Is that democratic? Is that polite?
2) The Town Hall presentation, which was all approved by Wessex, offered a vague, biased, one-sided story. In fact most people at the meeting had no idea where the site actually was, especially as the name had been changed from Seller’s Grave to Lewis Haye. The presentation failed to reflect any possible negatives, such as the impact on the environment, drainage, traffic, light pollution, or height above sea level. There was no allowance for a counter presentation. And, as they arrived at the door, the public were encouraged to vote in favour of the proposal!
Is that democratic? Is that community minded?
3) The presentation also omitted the fact that a ‘Heads of Terms’ deal had already been agreed with the owner of the Lewis Haye site! Wessex says that none of this breaks the rules. But it is Wessex who make the rules.
Is this democratic? Is this transparent?
4) Although Community Land Trusts are meant to represent the whole community, Wessex only allows people who agree with their proposal to become members. When people with opposing views try to join, their membership forms are returned. No reason is given except that ‘your membership has been unanimously refused.’
Is that democratic? Is that fair?
5) Already, dozens of people have written passionate letters objecting to the proposed development. If you are one of them, you will probably have received a standard response saying that ‘the matter will be raised at the next board meeting’ or referring you to the C&CCLT website. In fact your letter will be filed away and probably never see the light of day. In other words there is no official forum for debate.
Is that democratic? Is that respectful?
6) The C&CCLT website appears to invite comments, but like the town hall presentation, it only reflects one side of the story. We all have a right to be heard, so why not publish ALL letters on the website, even if names are redacted? Then everyone can see the consensus of opinion. Why don’t C&CCLT publish THIS letter on their website?
Is this democratic? Is it reflective of our views?
7) People who object to the development care hugely about the environment and about housing for local families too. But Wessex Community Assets refer to objectors as ‘wreckers.’ The advice they give is that there will always be people who ‘object stridently’… just ignore them and they’ll go away!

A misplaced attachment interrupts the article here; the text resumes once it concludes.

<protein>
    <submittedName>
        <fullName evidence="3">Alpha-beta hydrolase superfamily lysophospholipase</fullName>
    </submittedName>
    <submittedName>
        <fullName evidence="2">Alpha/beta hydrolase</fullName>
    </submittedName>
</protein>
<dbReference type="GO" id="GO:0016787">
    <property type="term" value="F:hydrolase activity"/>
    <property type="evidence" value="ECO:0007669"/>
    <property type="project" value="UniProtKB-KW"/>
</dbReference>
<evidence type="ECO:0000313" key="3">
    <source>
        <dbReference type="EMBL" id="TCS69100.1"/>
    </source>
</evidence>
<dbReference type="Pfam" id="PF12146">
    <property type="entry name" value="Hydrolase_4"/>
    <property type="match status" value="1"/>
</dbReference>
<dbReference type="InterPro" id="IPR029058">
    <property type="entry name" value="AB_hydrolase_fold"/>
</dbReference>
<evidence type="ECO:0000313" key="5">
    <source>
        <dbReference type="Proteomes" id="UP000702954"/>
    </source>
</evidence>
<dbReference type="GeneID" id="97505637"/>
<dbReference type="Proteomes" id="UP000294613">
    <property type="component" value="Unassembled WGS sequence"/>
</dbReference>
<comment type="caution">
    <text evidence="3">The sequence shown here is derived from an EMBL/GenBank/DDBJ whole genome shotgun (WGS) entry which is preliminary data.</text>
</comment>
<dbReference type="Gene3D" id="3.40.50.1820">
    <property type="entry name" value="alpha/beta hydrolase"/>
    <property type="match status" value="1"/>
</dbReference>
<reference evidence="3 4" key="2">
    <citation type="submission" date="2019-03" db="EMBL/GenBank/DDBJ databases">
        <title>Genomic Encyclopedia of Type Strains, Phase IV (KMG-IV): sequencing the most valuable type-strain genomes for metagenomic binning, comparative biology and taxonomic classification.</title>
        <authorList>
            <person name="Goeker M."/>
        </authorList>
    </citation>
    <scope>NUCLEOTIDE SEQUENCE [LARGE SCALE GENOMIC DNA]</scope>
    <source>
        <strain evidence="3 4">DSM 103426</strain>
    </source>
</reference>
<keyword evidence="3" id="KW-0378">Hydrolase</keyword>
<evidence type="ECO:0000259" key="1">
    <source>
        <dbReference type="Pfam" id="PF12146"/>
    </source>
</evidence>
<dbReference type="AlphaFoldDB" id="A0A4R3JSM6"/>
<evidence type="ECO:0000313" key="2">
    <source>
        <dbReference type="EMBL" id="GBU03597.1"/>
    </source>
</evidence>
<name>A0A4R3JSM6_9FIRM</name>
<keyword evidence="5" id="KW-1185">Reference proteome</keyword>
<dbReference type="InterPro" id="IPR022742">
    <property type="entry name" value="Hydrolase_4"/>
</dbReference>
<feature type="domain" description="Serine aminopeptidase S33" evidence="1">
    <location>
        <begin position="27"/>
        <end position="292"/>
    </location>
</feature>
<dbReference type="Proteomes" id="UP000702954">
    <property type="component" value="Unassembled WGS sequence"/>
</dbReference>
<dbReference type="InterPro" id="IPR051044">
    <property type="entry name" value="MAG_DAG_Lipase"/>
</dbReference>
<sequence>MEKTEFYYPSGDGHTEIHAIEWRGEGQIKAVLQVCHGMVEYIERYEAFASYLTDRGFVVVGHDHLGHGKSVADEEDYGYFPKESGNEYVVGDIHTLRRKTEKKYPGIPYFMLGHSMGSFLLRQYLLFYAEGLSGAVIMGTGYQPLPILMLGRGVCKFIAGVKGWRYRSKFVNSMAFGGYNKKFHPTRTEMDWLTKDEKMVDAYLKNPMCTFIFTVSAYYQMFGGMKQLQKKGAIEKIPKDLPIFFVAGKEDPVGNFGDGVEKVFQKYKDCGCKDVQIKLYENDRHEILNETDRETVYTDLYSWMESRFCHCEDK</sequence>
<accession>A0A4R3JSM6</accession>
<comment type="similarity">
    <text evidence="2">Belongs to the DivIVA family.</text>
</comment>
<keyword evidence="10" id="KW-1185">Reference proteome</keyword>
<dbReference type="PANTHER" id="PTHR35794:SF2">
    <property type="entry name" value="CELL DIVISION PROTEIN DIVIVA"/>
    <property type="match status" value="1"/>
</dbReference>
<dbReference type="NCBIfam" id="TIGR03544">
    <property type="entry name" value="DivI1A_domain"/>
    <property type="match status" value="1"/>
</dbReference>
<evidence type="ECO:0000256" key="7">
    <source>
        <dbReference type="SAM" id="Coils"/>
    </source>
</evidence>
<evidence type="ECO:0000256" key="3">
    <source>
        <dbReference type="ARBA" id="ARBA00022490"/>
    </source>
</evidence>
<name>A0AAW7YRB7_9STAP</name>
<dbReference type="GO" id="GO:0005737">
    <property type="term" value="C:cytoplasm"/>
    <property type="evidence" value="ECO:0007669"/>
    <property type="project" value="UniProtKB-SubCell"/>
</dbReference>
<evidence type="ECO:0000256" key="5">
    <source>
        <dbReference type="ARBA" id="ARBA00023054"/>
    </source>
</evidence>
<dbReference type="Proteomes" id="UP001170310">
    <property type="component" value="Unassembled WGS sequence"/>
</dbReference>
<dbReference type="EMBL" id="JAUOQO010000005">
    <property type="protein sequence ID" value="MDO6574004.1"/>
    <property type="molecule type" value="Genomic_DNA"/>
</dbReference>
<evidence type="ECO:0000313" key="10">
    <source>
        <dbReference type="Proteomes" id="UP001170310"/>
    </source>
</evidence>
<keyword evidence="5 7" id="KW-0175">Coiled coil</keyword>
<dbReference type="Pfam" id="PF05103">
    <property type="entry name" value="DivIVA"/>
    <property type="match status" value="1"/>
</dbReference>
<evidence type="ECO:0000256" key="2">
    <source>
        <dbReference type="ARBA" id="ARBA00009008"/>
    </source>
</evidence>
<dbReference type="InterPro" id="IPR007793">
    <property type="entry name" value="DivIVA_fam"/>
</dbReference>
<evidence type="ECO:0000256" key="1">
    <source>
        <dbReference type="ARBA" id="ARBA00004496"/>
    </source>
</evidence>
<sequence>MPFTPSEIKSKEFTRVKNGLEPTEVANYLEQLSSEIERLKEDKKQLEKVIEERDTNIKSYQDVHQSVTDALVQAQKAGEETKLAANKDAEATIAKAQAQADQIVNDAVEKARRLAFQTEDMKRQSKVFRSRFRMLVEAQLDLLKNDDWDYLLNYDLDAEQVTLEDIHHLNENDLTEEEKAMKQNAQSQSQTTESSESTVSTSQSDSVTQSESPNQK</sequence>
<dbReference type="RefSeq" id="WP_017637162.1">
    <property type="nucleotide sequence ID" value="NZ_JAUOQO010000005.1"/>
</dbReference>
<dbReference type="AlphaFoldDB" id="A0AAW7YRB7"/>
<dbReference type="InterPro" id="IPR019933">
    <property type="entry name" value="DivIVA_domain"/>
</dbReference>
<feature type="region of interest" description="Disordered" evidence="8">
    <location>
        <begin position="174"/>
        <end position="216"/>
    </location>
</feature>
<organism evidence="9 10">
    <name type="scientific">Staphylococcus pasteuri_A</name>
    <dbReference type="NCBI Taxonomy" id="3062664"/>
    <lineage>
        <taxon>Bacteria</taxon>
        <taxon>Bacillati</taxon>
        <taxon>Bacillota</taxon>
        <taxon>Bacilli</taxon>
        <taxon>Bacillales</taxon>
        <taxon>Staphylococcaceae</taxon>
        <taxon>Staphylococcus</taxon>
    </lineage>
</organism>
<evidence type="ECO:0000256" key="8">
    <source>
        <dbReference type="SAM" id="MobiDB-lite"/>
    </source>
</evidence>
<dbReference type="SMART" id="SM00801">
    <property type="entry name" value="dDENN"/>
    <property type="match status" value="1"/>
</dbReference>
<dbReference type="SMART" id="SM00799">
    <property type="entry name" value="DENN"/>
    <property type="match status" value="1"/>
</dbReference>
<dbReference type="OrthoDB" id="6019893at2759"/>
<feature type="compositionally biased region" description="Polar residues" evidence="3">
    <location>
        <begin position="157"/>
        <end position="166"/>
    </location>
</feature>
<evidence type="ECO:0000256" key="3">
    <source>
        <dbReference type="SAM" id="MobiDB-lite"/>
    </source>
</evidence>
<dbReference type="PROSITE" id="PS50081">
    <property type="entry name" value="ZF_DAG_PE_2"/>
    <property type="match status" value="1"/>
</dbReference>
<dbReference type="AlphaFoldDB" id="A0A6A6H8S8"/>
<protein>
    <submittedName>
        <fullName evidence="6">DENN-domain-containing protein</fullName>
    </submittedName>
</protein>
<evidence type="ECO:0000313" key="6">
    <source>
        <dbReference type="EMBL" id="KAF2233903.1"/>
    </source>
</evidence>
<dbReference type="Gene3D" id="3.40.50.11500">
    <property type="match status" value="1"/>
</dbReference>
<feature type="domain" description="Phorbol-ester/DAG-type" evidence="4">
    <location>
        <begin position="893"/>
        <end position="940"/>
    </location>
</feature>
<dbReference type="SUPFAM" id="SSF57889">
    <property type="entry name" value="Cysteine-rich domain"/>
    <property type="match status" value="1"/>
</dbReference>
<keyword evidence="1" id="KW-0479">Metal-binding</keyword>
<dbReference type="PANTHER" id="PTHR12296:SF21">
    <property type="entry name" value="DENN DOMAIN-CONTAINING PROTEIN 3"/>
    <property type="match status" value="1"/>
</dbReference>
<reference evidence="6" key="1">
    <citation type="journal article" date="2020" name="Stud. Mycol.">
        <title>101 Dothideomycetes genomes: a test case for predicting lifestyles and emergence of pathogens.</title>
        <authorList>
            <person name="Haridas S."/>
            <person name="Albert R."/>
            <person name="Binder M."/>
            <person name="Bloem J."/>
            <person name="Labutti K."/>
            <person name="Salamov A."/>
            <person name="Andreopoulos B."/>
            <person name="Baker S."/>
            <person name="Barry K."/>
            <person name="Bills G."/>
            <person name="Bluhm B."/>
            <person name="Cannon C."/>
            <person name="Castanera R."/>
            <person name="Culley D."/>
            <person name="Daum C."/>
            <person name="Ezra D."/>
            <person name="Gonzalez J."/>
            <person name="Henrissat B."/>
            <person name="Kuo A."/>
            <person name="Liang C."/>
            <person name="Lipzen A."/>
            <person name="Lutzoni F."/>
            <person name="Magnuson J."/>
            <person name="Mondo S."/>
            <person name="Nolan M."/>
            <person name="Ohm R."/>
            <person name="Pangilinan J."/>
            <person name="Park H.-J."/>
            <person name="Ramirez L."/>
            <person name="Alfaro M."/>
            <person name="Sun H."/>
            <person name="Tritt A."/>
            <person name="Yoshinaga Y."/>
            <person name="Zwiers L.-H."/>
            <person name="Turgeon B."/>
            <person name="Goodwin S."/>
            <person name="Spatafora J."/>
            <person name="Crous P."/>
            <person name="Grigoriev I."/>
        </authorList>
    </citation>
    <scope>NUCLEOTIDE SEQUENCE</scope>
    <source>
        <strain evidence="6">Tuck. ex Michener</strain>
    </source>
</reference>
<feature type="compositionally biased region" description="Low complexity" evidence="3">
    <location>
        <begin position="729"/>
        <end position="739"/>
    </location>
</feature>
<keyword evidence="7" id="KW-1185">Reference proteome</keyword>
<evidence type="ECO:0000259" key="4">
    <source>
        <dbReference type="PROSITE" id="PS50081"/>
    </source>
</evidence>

Is that democratic? Is that ethical?
Professional planning consultants push developments through by stealth. Like all ‘Special Advisers’ they give advice behind closed doors, ignore objections, create division within communities, and rarely enter into debate themselves.
But all the time they steadily accelerate like bulldozers towards their goal. And the process becomes increasingly hard to stop.
Right now they are using public funds to carry out a ‘feasibility study’. Shortly afterwards they will use public money to go to planning. One day these Advisers will take their money and move on to the next development… while we wake up to find that our countryside has gone.
That’s why YOU need to ACT NOW.
Write to C&CCLT today. If you’ve written before, write again. Tell your friends to write too:
Copy in Save Colyton Countryside:
You could even write to Dominic, chair of Wessex Community Assets:
Ask awkward questions: How much will these professional planning consultants receive? Why are no opposing views being presented on the Community Land Trust website? Why does the C&CCLT not include people with different opinions, and the families who will live in these houses? So far we have only heard one side of the argument, where is the public debate about the future of OUR town? Above all, why are we not looking for a grown up compromise?
Let them know what you feel about having decisions within our community dictated by professional consultants from elsewhere. Do not accept a standard response. Whatever opinions you have, insist that they are heard and shared for all to see.
Whether you are FOR or AGAINST the proposed development, we all have a democratic right to be heard.